Fiddling while the music industry burned

by Mathew on January 12, 2008 · 13 comments

There’s a nice overview of the music industry’s dilemma in the current issue of The Economist. Nothing that surprising, but some worthwhile points — including a telling anecdote to start the piece, in which one of the major record labels has an epiphany about where the CD business is going:

“At the end of the session the EMI bosses thanked them for their comments and told them to help themselves to a big pile of CDs sitting on a table. But none of the teens took any of the CDs, even though they were free. “That was the moment we realised the game was completely up,” says a person who was there.”

There are also some numbers, of the kind that should make many a label stop and think, if they aren’t already:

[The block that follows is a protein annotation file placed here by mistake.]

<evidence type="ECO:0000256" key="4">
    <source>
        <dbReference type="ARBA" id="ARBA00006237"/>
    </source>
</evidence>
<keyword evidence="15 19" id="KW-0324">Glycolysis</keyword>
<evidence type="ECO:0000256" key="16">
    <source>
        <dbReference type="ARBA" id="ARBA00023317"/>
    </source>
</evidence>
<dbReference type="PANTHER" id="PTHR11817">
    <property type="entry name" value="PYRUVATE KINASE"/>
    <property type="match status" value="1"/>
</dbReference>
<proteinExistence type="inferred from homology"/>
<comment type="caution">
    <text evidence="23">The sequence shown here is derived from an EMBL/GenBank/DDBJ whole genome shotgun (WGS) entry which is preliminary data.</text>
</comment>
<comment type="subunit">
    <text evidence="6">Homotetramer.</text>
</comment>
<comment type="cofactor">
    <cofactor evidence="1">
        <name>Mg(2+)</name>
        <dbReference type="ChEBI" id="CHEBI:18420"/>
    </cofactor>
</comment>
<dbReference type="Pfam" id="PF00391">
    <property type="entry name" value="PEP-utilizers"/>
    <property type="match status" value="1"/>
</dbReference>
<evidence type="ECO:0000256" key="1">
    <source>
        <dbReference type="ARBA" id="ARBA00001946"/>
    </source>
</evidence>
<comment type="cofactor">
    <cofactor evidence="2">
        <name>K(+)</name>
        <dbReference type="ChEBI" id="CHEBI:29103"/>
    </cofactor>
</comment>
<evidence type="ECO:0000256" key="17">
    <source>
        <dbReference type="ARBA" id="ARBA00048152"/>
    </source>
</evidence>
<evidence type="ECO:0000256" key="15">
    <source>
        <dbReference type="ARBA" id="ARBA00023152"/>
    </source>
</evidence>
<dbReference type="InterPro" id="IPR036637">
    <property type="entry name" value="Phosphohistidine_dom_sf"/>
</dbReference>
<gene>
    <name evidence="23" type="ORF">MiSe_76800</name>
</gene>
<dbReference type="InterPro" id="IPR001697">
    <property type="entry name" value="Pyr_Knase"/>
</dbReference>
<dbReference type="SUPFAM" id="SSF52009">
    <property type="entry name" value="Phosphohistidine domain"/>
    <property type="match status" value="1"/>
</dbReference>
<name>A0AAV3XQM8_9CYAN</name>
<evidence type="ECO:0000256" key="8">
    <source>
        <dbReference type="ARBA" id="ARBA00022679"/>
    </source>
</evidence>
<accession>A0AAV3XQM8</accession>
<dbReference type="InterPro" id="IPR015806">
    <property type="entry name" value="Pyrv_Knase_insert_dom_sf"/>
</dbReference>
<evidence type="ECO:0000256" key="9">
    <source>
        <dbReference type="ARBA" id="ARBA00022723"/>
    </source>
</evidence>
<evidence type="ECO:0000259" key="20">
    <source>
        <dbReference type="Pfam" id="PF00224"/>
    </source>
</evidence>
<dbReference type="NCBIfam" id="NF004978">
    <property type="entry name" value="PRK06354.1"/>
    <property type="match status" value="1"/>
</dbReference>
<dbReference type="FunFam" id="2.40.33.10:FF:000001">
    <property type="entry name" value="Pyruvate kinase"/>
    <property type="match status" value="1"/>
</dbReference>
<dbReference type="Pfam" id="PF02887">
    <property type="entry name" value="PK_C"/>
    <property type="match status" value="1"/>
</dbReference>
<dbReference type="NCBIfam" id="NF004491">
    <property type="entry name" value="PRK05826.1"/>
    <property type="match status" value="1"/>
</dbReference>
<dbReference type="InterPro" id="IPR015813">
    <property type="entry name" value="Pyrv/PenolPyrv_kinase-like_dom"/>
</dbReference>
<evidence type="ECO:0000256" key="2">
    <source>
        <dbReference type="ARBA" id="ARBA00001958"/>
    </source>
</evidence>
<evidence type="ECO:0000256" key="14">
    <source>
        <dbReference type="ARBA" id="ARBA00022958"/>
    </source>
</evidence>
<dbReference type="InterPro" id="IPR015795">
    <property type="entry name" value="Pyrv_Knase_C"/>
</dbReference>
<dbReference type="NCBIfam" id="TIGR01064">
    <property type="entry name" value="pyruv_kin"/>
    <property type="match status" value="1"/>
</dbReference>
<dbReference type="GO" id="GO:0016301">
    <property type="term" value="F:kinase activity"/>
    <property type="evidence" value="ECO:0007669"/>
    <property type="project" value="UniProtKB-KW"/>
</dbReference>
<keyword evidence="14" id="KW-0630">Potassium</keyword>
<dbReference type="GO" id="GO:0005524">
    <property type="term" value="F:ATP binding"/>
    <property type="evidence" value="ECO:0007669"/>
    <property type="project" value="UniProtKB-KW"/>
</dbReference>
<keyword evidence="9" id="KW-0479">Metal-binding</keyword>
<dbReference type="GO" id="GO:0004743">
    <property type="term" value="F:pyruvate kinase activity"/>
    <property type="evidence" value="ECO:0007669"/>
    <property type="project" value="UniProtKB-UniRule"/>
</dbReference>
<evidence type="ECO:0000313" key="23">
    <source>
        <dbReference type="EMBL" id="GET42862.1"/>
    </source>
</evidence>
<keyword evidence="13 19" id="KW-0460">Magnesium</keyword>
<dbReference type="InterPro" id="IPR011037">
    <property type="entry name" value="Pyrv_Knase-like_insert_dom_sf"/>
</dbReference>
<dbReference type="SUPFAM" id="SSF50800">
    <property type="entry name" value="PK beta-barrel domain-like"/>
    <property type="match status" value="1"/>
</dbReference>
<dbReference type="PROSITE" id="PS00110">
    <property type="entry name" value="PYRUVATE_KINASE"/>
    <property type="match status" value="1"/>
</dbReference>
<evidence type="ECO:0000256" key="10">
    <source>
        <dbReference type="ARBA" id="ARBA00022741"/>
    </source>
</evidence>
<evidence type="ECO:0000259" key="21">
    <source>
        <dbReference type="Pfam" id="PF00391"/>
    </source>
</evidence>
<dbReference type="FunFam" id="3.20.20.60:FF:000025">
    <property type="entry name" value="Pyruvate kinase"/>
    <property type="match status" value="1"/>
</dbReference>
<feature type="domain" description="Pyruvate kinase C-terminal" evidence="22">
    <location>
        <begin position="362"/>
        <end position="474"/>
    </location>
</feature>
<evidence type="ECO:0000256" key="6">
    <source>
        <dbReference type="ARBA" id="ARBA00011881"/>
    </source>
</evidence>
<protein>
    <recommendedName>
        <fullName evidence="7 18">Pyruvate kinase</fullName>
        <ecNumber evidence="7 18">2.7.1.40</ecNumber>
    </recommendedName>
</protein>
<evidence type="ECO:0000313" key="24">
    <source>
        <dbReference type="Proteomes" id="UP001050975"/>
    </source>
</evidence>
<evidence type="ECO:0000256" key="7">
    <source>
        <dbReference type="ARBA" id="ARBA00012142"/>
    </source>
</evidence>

“The volume of physical albums sold dropped by 19% in 2007 from the year before… For the first half of 2007, sales of music on CD and other physical formats fell by 6% in Britain, by 9% in Japan, France and Spain, by 12% in Italy, 14% in Australia and 21% in Canada.”

And some perceptive points about the slippery slope that the major labels find themselves on at the moment:

1. “Because sales of CDs are tumbling, big retailers such as Wal-Mart are cutting the amount of shelf-space they give to music, which in turn accelerates the decline.”

2. “Artists are receiving far less marketing and promotional support than before, which could prompt them to seek alternatives.”

3. “Record companies face such hostile conditions that their backers, whether private equity or corporations, are loth to spend the sums required to move into the bits of the music industry that are thriving, such as touring and merchandising.”

But perhaps the best point in the piece is the observation that the industry could have saved itself a lot of the pain it has seen over the past several years, and likely become stronger to boot, if it had shown more flexibility when digital music first became a reality, instead of deciding to sue everything that moved and call that a strategy. Now, they could be too far down the slippery slope to irrelevance to recover.

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